Newswise — UC Berkeley biologists have discovered the switch that triggers the power kick sperm use to penetrate and fertilize a human egg, uncovering a possible source of male infertility but also a potential target for contraceptives that work in both men and women. The switch is a protein receptor that responds to the female sex hormone progesterone, which is released by the egg or oocyte, the ultimate goal toward which sperm swim. Thousands of these receptors sit on the surface of a sperm’s tail and when the sperm gets close to the egg, the hormone activates the receptor and triggers a cascade of changes that make the tail snap like a whip, powering the sperm into and hopefully through the cells protecting the egg. “If the receptor protein doesn’t recognize progesterone, you would be infertile,” said Melissa Miller, a postdoctoral fellow at both UC Berkeley and UC San Francisco and the first author of a paper reporting the discovery. “This gives us an understanding of another pathway that is involved in human sperm activity.” A drug that inactivates this newly discovered receptor, however, might make a good “unisex” contraceptive – one that could be used by either sexual partner. “What’s really cool is that we have an actual target for unisex contraceptive development,” Miller said. “If you can stop progesterone from inducing a power stroke, sperm are not going to be able to reach or penetrate the oocyte.” While there are other possible targets for a contraceptive that would prevent the initiation of the power stroke, called hyperactivation, or the simultaneous release of enzymes that cut through the protective layer around the egg, “this is one of the better options we have for a unisex contraceptive,” she said. Senior author Polina Lishko, a UC Berkeley assistant professor of molecular and cell biology, noted that many tissues – the brain, the lungs, smooth muscle – contain related progesterone or steroid receptors that may work in a similar manner to trigger major changes in tissues. “Now that we know the players, the next step is to look in other tissues that express these proteins to see whether progesterone acts on them in a similar manner to affect pain threshold adjustment in pain sensing neurons, surfactant production in the lungs or the excessive smooth muscle contractions found in asthma,” she said. “This may be a universal pathway in all cells.” Miller, Lishko and their colleagues will publish their findings in the March 17 “Fast Release” issue of the journalScience. Few known causes of male infertility Today, doctors are unable to determine the cause of nearly 80 percent of all cases of male infertility, in part because little is known about the many molecular steps involved in the production of sperm and its interactions with the egg. Sperm may be to blame in half of all cases of infertile couples. Yet because the U.S. government forbids the use of federal funds for research that brings eggs and sperm together in the same dish, little research has been done on how egg-sperm interactions lead to infertility. And until five years ago, it was very difficult to study the inner workings of sperm – the body’s smallest cell – with ordinary lab techniques. The new discovery comes thanks to techniques that Lishko and her colleague Yuriy Kirichok developed over the past five years at UCSF and UC Berkeley. The techniques allow them to stick electrodes on a sperm’s tail and record its reactions to hormones, key to probing the molecular cascades that govern sperm behavior. That technique led to their discovery that a large receptor on sperm tails – a calcium channel dubbed CatSper – is activated by progesterone from the egg. Progesterone unlocks the channel gate, letting electrically charged calcium atoms flood into the cell. This leads to a biochemical cascade that readies the sperm cell for its last-ditch effort to fertilize the oocyte. Miller and Lishko suspected, however, that progesterone was not acting directly on the calcium channel, but on some other receptor that, in turn, activated the calcium channel. That proved to be the case. They showed that progesterone actually binds to a previously mysterious enzyme called ABHD2, which is found at high levels in sperm. Once progesterone binds to the enzyme, which sits on the surface of the sperm, it removes a lipid (2AG) that has been inhibiting the calcium channel. Released of inhibition, CatSper opens the gate to calcium ions and eventual sperm activation. The inhibitor of the calcium channel CatSper is probably there for a good reason: to prevent sperm from prematurely sprinting toward the egg and using up their limited supply of energy, Miller said. Marathon or team sport? “People tend to think of fertilization as like a marathon, where the fastest, most powerful sperm is going to win,” Miller said. “We think of it like the Tour de France, where the riders in front are blocking the wind for the actual winner. Fertilization is a team sport, where the first sperm clear the way, expending their energy to break through the barrier cells, so that the slow and steady guy can get into the oocyte.” The study also sheds light on a long-standing mystery about steroids like progesterone: why they appear to act in two distinctly different ways. As a sex hormone, progesterone usually triggers a cascade of events in the cell that alter the expression of genes in the nucleus, a process that can take days. But sometimes progesterone causes immediate changes in the cell – something called non-genomic steroid signaling – that evidently use a quicker process than gene expression. Lishko, who studies the sperm of rats, mice, bulls and boars as well as human to understand how fertilization works across different species, says that sperm are a perfect system in which to study non-genomic steroid signaling, since the genes in sperm are silenced and the normal type of steroid signaling is not present. As she and her colleagues uncover the basics of steroid signaling in sperm, the same process can then be studied in many other types of cells, she said. The research was supported by the National Institutes of Health and by Pew Scholars and Alfred P. Sloan Awards to Lishko. Lishko, Miller and Kirichok have filed a patent on usage of ABHD2. Aside from Miller, Lishko and Kirichok, other authors of the paper are Nadja Mannowetz, Anthony Iavarone, Rojin Safavi, Rose Hill and Diana Bautista of UC Berkeley, Elena Gracheva of Yale University and James Smith of UCSF.   Healthy sperm employ a regular sinusoidal tail motion when swimming, unlike the whiplike motion they use when they reach the egg.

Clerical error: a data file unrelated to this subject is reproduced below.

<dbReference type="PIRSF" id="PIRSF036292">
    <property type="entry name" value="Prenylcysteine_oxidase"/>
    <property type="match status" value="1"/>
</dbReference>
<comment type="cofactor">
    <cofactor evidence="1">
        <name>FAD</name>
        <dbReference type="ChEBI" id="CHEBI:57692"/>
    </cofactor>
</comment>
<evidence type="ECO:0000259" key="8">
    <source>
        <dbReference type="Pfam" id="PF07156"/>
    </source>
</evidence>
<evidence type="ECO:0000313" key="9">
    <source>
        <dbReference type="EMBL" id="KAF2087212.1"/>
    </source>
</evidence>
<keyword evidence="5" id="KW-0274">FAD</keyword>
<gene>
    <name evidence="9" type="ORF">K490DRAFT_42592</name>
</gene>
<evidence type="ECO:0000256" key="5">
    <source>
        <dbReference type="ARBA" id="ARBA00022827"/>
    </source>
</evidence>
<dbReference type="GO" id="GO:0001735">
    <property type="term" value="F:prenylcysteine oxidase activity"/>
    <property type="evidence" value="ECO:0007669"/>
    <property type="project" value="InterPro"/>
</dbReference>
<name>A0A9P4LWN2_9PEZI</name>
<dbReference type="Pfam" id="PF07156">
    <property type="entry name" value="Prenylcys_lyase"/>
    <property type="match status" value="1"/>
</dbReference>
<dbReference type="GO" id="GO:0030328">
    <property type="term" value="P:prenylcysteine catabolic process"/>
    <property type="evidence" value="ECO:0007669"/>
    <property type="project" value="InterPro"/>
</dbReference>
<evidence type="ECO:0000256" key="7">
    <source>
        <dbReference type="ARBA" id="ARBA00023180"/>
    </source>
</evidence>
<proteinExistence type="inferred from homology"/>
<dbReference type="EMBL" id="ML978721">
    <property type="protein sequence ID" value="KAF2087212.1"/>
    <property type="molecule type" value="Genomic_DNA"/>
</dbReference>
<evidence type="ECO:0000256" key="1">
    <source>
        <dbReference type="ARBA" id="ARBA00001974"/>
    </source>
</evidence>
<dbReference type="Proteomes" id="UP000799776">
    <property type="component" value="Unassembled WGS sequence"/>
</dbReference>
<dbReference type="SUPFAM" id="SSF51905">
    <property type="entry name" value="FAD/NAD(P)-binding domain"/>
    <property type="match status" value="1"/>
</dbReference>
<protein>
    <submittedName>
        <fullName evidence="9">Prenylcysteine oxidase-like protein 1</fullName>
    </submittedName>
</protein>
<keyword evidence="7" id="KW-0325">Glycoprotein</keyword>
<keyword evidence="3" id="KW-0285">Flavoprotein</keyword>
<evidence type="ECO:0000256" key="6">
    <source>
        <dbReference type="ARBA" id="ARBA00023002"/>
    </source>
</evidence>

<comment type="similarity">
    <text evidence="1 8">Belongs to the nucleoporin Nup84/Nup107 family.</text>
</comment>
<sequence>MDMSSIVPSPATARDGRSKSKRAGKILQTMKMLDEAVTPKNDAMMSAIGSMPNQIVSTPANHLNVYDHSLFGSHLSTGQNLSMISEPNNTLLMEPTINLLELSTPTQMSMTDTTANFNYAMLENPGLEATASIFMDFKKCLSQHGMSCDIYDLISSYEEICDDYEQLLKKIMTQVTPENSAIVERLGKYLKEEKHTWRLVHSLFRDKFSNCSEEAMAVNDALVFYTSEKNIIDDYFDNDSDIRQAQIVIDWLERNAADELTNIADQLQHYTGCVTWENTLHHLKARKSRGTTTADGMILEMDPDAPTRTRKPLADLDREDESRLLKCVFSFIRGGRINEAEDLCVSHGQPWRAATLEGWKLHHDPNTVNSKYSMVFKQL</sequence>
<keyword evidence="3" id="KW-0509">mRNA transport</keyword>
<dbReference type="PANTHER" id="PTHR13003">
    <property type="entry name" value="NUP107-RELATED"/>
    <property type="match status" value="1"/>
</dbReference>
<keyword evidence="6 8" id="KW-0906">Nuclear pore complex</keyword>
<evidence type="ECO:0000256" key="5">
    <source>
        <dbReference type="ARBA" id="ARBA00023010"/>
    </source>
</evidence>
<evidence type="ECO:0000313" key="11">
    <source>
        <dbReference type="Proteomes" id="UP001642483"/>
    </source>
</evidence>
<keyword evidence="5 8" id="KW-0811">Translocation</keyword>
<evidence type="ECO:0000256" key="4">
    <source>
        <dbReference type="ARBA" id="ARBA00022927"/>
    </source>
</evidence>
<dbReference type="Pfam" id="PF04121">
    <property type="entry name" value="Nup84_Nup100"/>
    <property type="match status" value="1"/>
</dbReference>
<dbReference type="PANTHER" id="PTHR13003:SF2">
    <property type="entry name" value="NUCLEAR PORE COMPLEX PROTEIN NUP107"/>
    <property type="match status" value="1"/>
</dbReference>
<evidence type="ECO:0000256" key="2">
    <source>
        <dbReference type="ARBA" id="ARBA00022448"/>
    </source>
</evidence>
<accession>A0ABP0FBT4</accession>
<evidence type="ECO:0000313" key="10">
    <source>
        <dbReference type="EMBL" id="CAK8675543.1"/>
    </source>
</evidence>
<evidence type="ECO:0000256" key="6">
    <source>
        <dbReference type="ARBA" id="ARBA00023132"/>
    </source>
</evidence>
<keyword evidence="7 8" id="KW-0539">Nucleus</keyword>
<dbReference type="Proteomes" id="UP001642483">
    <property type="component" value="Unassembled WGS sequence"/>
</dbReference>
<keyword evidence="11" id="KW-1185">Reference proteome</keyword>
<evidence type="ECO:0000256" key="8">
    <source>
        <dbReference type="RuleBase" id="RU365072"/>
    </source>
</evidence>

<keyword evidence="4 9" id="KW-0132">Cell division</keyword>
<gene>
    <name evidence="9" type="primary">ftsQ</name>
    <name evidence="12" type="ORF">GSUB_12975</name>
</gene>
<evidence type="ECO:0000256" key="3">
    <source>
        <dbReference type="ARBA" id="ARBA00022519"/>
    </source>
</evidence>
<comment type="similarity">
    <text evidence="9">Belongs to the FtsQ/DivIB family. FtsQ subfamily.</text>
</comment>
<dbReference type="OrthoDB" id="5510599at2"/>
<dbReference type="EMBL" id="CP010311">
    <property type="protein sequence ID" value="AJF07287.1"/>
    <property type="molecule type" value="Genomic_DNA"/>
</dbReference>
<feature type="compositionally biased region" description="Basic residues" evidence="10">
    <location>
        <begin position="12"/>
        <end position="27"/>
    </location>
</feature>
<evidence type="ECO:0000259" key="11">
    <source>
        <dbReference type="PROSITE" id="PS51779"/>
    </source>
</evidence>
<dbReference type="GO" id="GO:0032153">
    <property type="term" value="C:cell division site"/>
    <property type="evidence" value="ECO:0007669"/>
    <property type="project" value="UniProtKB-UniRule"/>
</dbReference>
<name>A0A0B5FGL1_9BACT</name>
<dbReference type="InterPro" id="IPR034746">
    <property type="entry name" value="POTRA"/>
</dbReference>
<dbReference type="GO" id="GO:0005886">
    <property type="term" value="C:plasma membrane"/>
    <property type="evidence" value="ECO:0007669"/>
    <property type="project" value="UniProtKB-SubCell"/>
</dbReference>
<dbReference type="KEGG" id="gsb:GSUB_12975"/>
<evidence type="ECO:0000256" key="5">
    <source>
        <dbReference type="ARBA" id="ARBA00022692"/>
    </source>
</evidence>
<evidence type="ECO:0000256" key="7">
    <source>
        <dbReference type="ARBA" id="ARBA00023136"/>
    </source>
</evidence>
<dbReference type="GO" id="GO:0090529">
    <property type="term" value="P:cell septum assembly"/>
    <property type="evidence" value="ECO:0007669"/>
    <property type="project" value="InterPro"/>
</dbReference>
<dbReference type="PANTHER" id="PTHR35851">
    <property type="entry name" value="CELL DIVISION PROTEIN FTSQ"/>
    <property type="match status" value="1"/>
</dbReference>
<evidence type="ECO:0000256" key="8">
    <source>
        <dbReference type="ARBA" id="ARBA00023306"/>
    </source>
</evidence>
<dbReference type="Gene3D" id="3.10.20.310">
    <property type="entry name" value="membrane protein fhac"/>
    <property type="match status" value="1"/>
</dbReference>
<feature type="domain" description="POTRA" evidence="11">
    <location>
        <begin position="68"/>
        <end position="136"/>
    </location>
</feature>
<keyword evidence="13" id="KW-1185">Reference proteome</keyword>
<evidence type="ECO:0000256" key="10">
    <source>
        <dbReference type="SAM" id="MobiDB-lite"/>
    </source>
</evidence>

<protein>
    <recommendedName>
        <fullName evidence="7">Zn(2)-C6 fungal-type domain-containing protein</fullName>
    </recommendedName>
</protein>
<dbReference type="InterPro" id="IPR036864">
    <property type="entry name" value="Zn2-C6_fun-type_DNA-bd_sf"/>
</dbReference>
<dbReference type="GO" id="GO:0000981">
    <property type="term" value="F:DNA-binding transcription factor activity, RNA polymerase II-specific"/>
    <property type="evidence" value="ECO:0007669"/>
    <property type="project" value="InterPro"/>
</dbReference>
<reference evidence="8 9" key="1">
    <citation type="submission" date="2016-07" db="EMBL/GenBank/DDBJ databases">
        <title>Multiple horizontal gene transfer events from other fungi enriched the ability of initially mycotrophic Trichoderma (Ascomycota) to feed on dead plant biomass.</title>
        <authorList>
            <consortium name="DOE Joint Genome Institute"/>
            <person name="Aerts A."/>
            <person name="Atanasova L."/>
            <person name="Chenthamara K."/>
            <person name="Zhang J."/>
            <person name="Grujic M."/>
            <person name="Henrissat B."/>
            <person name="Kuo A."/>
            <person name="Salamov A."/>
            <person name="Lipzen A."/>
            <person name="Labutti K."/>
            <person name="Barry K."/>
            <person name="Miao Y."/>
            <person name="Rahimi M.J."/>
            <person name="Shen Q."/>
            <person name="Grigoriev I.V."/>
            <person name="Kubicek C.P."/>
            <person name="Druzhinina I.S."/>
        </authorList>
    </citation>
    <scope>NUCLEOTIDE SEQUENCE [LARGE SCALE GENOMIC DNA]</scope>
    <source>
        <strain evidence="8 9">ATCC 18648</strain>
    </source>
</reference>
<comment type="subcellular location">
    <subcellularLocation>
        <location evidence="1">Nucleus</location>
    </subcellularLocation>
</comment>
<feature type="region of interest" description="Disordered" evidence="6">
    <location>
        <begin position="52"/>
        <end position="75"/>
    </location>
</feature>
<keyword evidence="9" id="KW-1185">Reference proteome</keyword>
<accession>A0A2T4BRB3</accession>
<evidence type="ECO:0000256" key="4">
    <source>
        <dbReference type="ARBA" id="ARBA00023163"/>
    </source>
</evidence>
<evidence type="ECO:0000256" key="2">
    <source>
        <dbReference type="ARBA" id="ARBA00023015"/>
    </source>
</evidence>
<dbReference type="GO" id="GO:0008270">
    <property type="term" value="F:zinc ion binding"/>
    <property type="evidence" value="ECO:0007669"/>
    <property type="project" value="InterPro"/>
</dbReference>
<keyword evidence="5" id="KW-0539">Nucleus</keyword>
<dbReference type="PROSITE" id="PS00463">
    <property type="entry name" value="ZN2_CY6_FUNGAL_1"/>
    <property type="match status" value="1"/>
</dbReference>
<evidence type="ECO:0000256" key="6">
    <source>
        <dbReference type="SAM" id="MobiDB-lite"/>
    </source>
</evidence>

Newswise — A University of California, Irvine scientific team led by infectious diseases researchers Philip Felgner and Aaron Esser-Kahn has received $8 million from the U.S. Department of Defense’s Defense Threat Reduction Agency to help develop a new vaccine for Q fever. Caused by the Coxiella burnetii bacterium, Q fever is a highly infectious agent common among livestock. It has a history of being aerosolized for use in biological warfare and is considered a potential bioterrorism weapon. Q fever is also a public health threat; a 2007-10 outbreak in the Netherlands affected thousands of people. Symptoms include high fever, nausea, severe headache and abdominal pain. It is rarely fatal. “The current vaccine for Q fever is effective but has severe side effects that limit its widespread use,” said Felgner, an adjunct professor of medicine at UCI. “It’s a high priority that this vaccine be administered to members of the armed forces. Consequently, the military is interested in developing an alternative protective vaccine that’s safer and does not cause adverse reactions.” Felgner will use an approach he pioneered at UCI to create whole proteome microarrays to discover immune response-activating antigen proteins that may be effective as a vaccine. Additionally, he’ll collaborate with Esser-Kahn, assistant professor of chemistry, whose group will develop synthetic agents that can boost and control the immune response to these proteins. Felgner said this dual method may be applicable in creating more vaccines important to the military and general public health, adding that this is an opportunity for the Department of Defense to test these methods for their potential use against other infectious diseases. After identifying the target proteins, Felgner will work with the U.S. Army Medical Research Institute of Infectious Diseases at Fort Detrick in Maryland on next-stage animal studies of a candidate vaccine. The project is a successful outgrowth of the Pacific Southwest Regional Center of Excellence, one of only 11 National Institutes of Health-funded research sites dedicated to countering threats from bioterrorism agents and emerging infectious diseases. UCI received $85 million for this effort, which was led by Dr. Alan Barbour, professor of microbiology & molecular genetics. The federal program ended in 2015.